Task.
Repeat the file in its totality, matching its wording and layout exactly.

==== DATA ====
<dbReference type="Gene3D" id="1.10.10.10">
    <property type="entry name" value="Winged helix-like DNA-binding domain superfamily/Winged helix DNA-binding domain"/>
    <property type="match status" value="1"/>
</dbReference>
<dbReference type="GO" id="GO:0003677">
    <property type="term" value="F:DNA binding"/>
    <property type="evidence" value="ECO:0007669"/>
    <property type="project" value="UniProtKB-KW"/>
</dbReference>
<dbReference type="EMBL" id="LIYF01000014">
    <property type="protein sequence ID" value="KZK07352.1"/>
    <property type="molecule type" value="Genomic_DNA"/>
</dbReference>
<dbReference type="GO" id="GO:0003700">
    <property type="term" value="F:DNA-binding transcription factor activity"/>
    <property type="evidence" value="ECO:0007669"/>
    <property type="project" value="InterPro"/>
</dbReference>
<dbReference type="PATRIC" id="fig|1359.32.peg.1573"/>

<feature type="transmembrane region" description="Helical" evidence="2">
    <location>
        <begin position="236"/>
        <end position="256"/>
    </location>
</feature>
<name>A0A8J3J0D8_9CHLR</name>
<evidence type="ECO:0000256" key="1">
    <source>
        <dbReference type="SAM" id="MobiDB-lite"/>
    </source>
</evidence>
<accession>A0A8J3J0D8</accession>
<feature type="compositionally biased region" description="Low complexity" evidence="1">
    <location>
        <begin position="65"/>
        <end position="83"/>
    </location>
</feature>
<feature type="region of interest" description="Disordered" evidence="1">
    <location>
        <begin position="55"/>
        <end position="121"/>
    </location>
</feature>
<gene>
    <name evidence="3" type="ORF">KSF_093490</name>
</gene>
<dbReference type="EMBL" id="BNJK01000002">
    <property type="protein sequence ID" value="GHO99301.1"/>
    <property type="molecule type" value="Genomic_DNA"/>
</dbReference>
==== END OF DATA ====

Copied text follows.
<dbReference type="Gene3D" id="1.10.10.10">
    <property type="entry name" value="Winged helix-like DNA-binding domain superfamily/Winged helix DNA-binding domain"/>
    <property type="match status" value="1"/>
</dbReference>
<dbReference type="GO" id="GO:0003677">
    <property type="term" value="F:DNA binding"/>
    <property type="evidence" value="ECO:0007669"/>
    <property type="project" value="UniProtKB-KW"/>
</dbReference>
<dbReference type="EMBL" id="LIYF01000014">
    <property type="protein sequence ID" value="KZK07352.1"/>
    <property type="molecule type" value="Genomic_DNA"/>
</dbReference>
<dbReference type="GO" id="GO:0003700">
    <property type="term" value="F:DNA-binding transcription factor activity"/>
    <property type="evidence" value="ECO:0007669"/>
    <property type="project" value="InterPro"/>
</dbReference>
<dbReference type="PATRIC" id="fig|1359.32.peg.1573"/>

<feature type="transmembrane region" description="Helical" evidence="2">
    <location>
        <begin position="236"/>
        <end position="256"/>
    </location>
</feature>
<name>A0A8J3J0D8_9CHLR</name>
<evidence type="ECO:0000256" key="1">
    <source>
        <dbReference type="SAM" id="MobiDB-lite"/>
    </source>
</evidence>
<accession>A0A8J3J0D8</accession>
<feature type="compositionally biased region" description="Low complexity" evidence="1">
    <location>
        <begin position="65"/>
        <end position="83"/>
    </location>
</feature>
<feature type="region of interest" description="Disordered" evidence="1">
    <location>
        <begin position="55"/>
        <end position="121"/>
    </location>
</feature>
<gene>
    <name evidence="3" type="ORF">KSF_093490</name>
</gene>
<dbReference type="EMBL" id="BNJK01000002">
    <property type="protein sequence ID" value="GHO99301.1"/>
    <property type="molecule type" value="Genomic_DNA"/>
</dbReference>